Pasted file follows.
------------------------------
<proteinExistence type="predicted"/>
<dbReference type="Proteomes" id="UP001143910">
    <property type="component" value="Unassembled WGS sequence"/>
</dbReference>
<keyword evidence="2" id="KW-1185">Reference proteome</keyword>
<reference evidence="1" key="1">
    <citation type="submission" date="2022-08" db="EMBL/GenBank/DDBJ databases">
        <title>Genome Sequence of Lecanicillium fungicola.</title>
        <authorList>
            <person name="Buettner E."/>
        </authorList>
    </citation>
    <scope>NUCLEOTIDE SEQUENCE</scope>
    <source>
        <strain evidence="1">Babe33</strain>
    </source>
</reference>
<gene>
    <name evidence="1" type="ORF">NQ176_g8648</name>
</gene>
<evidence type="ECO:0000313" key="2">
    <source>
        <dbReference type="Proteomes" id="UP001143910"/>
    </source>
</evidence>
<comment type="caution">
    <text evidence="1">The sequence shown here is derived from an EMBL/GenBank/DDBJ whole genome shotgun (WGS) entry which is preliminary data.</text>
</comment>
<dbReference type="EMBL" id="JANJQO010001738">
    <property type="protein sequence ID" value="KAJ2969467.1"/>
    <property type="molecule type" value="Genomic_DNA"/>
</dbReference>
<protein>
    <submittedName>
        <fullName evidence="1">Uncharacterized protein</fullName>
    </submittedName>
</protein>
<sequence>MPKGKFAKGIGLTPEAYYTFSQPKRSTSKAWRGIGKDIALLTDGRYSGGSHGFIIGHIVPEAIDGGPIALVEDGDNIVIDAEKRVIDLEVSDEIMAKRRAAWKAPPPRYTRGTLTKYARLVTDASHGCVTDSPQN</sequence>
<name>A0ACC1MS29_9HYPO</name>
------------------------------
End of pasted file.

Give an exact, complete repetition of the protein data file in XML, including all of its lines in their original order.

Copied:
<proteinExistence type="predicted"/>
<dbReference type="Proteomes" id="UP001143910">
    <property type="component" value="Unassembled WGS sequence"/>
</dbReference>
<keyword evidence="2" id="KW-1185">Reference proteome</keyword>
<reference evidence="1" key="1">
    <citation type="submission" date="2022-08" db="EMBL/GenBank/DDBJ databases">
        <title>Genome Sequence of Lecanicillium fungicola.</title>
        <authorList>
            <person name="Buettner E."/>
        </authorList>
    </citation>
    <scope>NUCLEOTIDE SEQUENCE</scope>
    <source>
        <strain evidence="1">Babe33</strain>
    </source>
</reference>
<gene>
    <name evidence="1" type="ORF">NQ176_g8648</name>
</gene>
<evidence type="ECO:0000313" key="2">
    <source>
        <dbReference type="Proteomes" id="UP001143910"/>
    </source>
</evidence>
<comment type="caution">
    <text evidence="1">The sequence shown here is derived from an EMBL/GenBank/DDBJ whole genome shotgun (WGS) entry which is preliminary data.</text>
</comment>
<dbReference type="EMBL" id="JANJQO010001738">
    <property type="protein sequence ID" value="KAJ2969467.1"/>
    <property type="molecule type" value="Genomic_DNA"/>
</dbReference>
<protein>
    <submittedName>
        <fullName evidence="1">Uncharacterized protein</fullName>
    </submittedName>
</protein>
<sequence>MPKGKFAKGIGLTPEAYYTFSQPKRSTSKAWRGIGKDIALLTDGRYSGGSHGFIIGHIVPEAIDGGPIALVEDGDNIVIDAEKRVIDLEVSDEIMAKRRAAWKAPPPRYTRGTLTKYARLVTDASHGCVTDSPQN</sequence>
<name>A0ACC1MS29_9HYPO</name>